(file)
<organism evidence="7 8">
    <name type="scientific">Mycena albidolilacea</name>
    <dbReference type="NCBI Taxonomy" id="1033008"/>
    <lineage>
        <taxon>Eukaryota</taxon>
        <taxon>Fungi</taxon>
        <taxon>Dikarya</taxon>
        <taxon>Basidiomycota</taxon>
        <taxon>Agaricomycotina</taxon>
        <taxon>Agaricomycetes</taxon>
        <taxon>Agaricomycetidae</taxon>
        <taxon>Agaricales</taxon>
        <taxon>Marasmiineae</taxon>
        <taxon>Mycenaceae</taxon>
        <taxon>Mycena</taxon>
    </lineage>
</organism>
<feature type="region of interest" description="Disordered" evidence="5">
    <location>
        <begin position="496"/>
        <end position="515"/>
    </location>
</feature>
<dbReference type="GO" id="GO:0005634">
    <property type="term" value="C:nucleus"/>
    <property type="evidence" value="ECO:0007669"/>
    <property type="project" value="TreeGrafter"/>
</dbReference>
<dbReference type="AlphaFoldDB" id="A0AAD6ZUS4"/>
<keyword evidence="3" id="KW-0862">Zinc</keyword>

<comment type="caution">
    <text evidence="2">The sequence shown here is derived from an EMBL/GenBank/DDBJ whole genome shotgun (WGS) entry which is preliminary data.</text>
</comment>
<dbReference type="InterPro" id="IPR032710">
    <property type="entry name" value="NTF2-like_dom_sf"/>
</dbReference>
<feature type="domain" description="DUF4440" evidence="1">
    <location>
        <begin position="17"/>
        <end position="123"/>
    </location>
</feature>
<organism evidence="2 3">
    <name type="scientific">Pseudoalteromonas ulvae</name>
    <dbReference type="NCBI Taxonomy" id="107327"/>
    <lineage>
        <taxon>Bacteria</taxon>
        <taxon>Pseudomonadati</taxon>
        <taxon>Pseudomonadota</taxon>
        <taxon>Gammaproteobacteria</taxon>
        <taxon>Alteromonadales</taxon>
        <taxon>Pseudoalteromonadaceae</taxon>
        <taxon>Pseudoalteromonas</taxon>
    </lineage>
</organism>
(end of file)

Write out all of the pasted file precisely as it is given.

<organism evidence="7 8">
    <name type="scientific">Mycena albidolilacea</name>
    <dbReference type="NCBI Taxonomy" id="1033008"/>
    <lineage>
        <taxon>Eukaryota</taxon>
        <taxon>Fungi</taxon>
        <taxon>Dikarya</taxon>
        <taxon>Basidiomycota</taxon>
        <taxon>Agaricomycotina</taxon>
        <taxon>Agaricomycetes</taxon>
        <taxon>Agaricomycetidae</taxon>
        <taxon>Agaricales</taxon>
        <taxon>Marasmiineae</taxon>
        <taxon>Mycenaceae</taxon>
        <taxon>Mycena</taxon>
    </lineage>
</organism>
<feature type="region of interest" description="Disordered" evidence="5">
    <location>
        <begin position="496"/>
        <end position="515"/>
    </location>
</feature>
<dbReference type="GO" id="GO:0005634">
    <property type="term" value="C:nucleus"/>
    <property type="evidence" value="ECO:0007669"/>
    <property type="project" value="TreeGrafter"/>
</dbReference>
<dbReference type="AlphaFoldDB" id="A0AAD6ZUS4"/>
<keyword evidence="3" id="KW-0862">Zinc</keyword>

<comment type="caution">
    <text evidence="2">The sequence shown here is derived from an EMBL/GenBank/DDBJ whole genome shotgun (WGS) entry which is preliminary data.</text>
</comment>
<dbReference type="InterPro" id="IPR032710">
    <property type="entry name" value="NTF2-like_dom_sf"/>
</dbReference>
<feature type="domain" description="DUF4440" evidence="1">
    <location>
        <begin position="17"/>
        <end position="123"/>
    </location>
</feature>
<organism evidence="2 3">
    <name type="scientific">Pseudoalteromonas ulvae</name>
    <dbReference type="NCBI Taxonomy" id="107327"/>
    <lineage>
        <taxon>Bacteria</taxon>
        <taxon>Pseudomonadati</taxon>
        <taxon>Pseudomonadota</taxon>
        <taxon>Gammaproteobacteria</taxon>
        <taxon>Alteromonadales</taxon>
        <taxon>Pseudoalteromonadaceae</taxon>
        <taxon>Pseudoalteromonas</taxon>
    </lineage>
</organism>